I was in a restaurant recently. I ordered my lunch and checked my blood glucose. Then I got XPU out of my pocket and got ready to bolus. As I was pushing buttons, a lady leaned over and said, "Oh is that an insulin pump?"
Now, that conversation opener is going to go one of two ways. It's either going to be, "Wow, my nephew has one of those. He loves it."
Or the conversation is going to go badly. Really badly.
Giving the lady the benefit of the doubt, I told her it was an insulin pump. That's when I heard it. The faint strains of Pop-Goes-The-Weasel. I accidentally turned the crank on an evil jack-in-the-box.
She said, "My son-in-law had one of those things. I don't want to scare you but he was on a skiing trip, and something went wrong with his pump. It pumped an entire thing full of insulin into him in the middle of the night. My daughter had to rush him to the hospital. I'm sure your pump won't break like that, but you be careful with that thing."
All I wanted was a pleasant lunch. Instead I ran into another "helpful" stranger who turned into an evil jack-in-the box just to torment me. I hate when this happens. The same thing happened when my daughter was a baby.
(if you are pregnant or have a small baby, please skip this next section. I'm adding space so you can do this. Scroll down until you see the cute puppies. Once you've seen the puppies it's safe to come back. Please look away and scroll.)
When my daughter was a baby I found my two-month-old blue and unresponsive in her crib. I shook her and she took a breath. We rushed her to the doctor. Evelyn had apnea and bradycardia. For some weird reason young Evelyn forgot to breathe and her heart slowed down in her sleep. She was an extremely high risk for sudden infant death syndrome. So, we had an apnea/bradycardia monitor that sounded a loud noise when she quit breathing. Evelyn had alarms several times a day. It became strangely normal to hear the alarm, find a blue baby, shake her awake, and then go back to sleep.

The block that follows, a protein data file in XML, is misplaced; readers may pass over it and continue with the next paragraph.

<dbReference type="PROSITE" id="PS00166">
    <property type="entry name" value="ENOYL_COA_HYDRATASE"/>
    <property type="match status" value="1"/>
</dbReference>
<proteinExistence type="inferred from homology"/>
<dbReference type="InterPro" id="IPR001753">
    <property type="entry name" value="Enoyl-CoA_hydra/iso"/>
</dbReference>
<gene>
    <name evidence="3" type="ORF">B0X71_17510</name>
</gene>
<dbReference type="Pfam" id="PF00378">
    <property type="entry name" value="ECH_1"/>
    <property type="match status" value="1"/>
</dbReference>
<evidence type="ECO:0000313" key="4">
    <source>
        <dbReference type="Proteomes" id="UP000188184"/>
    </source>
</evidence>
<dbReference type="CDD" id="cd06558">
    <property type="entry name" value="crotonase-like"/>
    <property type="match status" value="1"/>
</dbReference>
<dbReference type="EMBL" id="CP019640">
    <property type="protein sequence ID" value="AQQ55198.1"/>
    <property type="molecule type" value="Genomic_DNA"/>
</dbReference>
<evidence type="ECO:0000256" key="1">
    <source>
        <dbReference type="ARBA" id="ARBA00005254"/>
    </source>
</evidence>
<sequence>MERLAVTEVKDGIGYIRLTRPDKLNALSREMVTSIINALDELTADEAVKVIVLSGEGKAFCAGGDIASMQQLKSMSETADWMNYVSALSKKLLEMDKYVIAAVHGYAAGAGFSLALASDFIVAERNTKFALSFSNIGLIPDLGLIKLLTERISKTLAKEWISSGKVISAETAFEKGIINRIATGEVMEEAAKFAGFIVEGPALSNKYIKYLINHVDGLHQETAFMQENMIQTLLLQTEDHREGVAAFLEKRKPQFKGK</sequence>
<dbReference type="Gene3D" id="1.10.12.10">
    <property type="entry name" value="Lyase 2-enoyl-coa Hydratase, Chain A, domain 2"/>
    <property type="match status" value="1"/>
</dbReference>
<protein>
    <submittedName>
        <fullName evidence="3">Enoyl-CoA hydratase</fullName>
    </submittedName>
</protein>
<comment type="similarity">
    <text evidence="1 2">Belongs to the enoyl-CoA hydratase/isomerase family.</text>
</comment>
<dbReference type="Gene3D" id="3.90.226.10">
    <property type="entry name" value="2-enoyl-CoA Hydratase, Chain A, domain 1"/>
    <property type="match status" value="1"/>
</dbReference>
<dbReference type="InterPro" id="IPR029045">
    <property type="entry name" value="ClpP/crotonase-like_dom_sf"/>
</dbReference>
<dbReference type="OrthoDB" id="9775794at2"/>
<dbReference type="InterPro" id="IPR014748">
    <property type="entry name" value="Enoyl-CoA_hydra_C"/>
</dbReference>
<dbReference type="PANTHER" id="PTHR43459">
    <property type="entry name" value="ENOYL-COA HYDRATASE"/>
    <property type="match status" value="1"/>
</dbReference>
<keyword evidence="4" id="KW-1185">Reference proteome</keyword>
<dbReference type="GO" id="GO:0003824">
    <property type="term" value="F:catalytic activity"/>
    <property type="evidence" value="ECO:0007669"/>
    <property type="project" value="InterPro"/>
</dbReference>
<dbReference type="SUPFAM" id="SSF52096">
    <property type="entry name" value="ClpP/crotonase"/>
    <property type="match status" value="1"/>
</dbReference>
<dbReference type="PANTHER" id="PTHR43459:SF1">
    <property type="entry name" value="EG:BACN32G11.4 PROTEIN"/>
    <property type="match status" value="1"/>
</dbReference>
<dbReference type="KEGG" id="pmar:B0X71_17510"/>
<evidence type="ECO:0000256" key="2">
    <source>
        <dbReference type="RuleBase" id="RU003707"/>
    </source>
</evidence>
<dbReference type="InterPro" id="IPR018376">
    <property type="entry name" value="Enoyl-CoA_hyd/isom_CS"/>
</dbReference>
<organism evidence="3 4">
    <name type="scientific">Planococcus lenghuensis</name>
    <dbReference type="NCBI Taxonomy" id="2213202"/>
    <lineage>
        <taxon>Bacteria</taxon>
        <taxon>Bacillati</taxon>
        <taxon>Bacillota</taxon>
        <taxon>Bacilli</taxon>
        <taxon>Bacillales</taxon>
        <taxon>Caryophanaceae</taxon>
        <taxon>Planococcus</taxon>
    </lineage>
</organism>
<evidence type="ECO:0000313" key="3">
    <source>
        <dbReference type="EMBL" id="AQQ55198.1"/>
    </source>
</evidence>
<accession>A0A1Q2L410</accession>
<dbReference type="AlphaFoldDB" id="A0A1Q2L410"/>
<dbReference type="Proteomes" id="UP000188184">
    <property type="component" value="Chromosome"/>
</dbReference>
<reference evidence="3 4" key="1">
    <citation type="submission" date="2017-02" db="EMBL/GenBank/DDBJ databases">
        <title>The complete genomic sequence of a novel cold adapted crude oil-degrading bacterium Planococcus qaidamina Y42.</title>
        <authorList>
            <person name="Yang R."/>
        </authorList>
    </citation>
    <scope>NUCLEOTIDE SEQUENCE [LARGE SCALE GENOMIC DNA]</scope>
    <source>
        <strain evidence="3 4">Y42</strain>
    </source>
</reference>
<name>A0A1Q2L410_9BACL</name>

I had to take an apnea monitor with me everywhere. I was in the grocery store with my new baby and her monitor. A stranger walked over and said, "Is that an apnea monitor?"
"I'd never use one of those. My friend's baby died while she was on one of those things."
I was stunned stupid. Twenty-two years later I am still stunned stupid. What an evil thing to tell me! It's been 22 years and I still refuse to even tell anyone with a new baby about what happened when Miss Evelyn was little. She's fine now. Seriously. Miss Evelyn out grew her problems when she was nine-months-old. Even though everything turned out all right, there is no way I would ever say anything so cruel to a new mom. I won't use my own story as a weapon to harm someone. Ever. That's why I gave the warning before typing this.
OK, I am adding puppy pictures now so anyone who really shouldn't have read that section can come back.
Puppies to lighten the mood a bit... There's Honey as a wee pup and April at Honey's birthday party. Aw...
Now that we're all back together again... Angry switch flicked back on...
People who tell me horror stories are worse than cactus pajamas. I don't need the mental image of my pump going crazy and pumping a new cartridge full of insulin into my body. Could it happen? I suppose it could happen. My pump is mechanical and mechanical devices can go crazy. Is it likely? No. A meteor could also crash into my car while I am driving. I'm not going to be afraid of XPU. I don't want to live my life that way.
Why do people tell horror stories? Are they trying to be helpful? Helpful would be telling me how neat insulin pumps are. People who tell horror stories deserve cactus pajamas. I wish I could give them a pair and say, "Snuggle up with these PJ's and stick it!